As general manager David Poile said "These trades have certainly given us a chance to play with the big boys this year."
NHL Trade Deadline
More NHL coverage


Winners

Los Angeles Kings: The Kings big trade came earlier in the week when they landed  Jeff Carter from the Columbus Jackets, giving the team the goal-scoring help it desperately needed, and reuniting him with his long-time teammate, Mike Richards. As I pointed out the night of the deal, the Kings were able to acquire Richards and Carter over the past year in two separate trades that did not require them to give up any of their own franchise, core players, which is pretty big score.

Buffalo Sabres: When word surfaced early on Monday that the asking price for Gaustad would be a first-round draft pick, there was some disbelief, as well as the assumption that as the day progressed that price would drop. The Sabres didn't back down from their demands and ended up getting the first-round pick they wanted for a player that had chance to lose for nothing over the summer.

They also addressed their need for young talent down the middle by striking what was perhaps the biggest deal of the day, sending Zach Kassian to the Vancouver Canucks for Cody Hodgson.

Minnesota Wild: In what was simply a hockey trade that saw two teams swap different types of defensemen the Oilers shipped Tom Gilbert to Minnesota in exchange for Nick Schultz. The Oilers traded an offensive-minded player for a defensive one, the Wild did the exact opposite, but ended up picking up the better player. Gilbert is going to help Minnesota a lot more than Schultz will help Edmonton.

Ottawa Senators: Saturday's addition of goaltender Ben Bishop is one of those deals that could sneak under the radar but provide a big return. Bishop is a highly regarded prospect and with Brian Elliott and Jaroslav Halak filling the position for the foreseeable future in St. Louis, Bishop wasn't going to get much of an opportunity. He might get it in Ottawa, especially in the short-term now that Craig Anderson is sidelined, and the Senators were able to get him without giving up much in return. Solid addition at a fair price at the right time.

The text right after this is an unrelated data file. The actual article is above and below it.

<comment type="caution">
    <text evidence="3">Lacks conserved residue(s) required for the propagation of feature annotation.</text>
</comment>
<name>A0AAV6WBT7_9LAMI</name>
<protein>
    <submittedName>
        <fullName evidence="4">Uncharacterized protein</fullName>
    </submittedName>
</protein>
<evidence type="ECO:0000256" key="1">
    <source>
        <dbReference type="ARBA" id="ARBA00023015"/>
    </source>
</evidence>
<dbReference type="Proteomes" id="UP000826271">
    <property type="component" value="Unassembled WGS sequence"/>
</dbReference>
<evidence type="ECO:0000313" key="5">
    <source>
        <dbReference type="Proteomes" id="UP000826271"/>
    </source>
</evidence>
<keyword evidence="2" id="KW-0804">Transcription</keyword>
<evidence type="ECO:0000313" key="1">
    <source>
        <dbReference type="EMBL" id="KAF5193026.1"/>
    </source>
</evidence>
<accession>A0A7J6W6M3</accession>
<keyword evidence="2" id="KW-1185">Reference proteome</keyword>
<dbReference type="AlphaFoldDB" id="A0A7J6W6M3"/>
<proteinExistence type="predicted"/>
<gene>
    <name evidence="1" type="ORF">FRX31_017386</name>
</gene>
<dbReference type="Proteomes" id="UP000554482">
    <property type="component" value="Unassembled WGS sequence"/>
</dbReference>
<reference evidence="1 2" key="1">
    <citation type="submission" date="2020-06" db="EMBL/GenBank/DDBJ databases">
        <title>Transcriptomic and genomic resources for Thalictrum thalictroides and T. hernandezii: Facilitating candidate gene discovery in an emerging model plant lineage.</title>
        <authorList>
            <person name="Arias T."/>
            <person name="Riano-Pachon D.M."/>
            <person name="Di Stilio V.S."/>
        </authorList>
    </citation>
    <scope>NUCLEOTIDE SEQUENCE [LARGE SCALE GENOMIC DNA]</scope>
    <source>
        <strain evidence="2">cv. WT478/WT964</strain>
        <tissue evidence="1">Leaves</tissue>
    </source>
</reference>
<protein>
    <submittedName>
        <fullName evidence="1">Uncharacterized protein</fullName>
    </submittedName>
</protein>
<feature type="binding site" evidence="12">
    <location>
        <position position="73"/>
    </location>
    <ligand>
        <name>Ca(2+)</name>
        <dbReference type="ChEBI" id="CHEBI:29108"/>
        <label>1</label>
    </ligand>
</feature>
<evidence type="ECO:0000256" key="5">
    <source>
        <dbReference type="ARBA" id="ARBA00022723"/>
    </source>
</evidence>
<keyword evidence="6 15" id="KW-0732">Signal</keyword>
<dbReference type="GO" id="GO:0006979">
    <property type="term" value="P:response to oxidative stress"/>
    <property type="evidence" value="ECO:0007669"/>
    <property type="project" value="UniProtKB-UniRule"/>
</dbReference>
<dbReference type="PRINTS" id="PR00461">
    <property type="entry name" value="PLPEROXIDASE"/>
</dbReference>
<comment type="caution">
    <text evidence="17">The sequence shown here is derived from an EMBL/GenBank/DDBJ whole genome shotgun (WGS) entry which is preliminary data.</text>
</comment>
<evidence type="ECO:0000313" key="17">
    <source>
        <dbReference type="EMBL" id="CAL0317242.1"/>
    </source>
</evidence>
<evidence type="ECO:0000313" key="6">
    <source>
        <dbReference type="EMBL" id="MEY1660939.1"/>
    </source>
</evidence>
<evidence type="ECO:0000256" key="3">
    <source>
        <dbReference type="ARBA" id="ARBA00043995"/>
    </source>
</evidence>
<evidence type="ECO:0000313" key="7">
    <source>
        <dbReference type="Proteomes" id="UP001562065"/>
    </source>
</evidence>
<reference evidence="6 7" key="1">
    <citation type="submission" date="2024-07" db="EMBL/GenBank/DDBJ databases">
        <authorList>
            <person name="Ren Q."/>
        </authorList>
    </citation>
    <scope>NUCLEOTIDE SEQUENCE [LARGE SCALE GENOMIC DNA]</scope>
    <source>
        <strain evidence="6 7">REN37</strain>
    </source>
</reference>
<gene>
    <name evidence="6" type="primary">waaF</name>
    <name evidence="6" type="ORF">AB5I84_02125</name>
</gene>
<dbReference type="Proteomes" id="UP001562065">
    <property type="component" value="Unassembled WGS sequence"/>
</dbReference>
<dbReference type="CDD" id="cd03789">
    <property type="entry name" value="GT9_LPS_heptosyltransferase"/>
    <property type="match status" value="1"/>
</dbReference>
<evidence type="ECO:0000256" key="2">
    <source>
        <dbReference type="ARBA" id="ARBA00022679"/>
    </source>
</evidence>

Losers

Rick Nash and the Columbus Blue Jackets: The most shocking development to come out of the Rick Nash drama on Monday wasn't that he didn't get traded. For all of the rumors and speculation that followed his name over the past week, it's not a huge surprise that he's still a member of the Blue Jackets on Monday evening. The insanity really started to kick in when.general manager Scott Howson admitted in his Monday afternoon press conference that Nash initially approached the team and asked for a trade, putting the entire process in motion.

Why Howson would admit this is a mystery, but it's becoming pretty obvious that even though Nash will finish this season in Columbus, he's probably not going to be there at the start of next season. Especially now that his (current) general manager pretty much tossed him in front of the bus.

The only question that remains is whether or not Howson will be the man to make the inevitable trade over the summer. And given the return Columbus received on its two trades this past week, selling off Antoine Vermette and Jeff Carter for what amounts to Jack Johnson and some magic beans, not to mention the way he fumbled the Nash situation helping to put a nice bow on a season that only seems to get worse, it's worth asking who will be making that call from the general manager's office.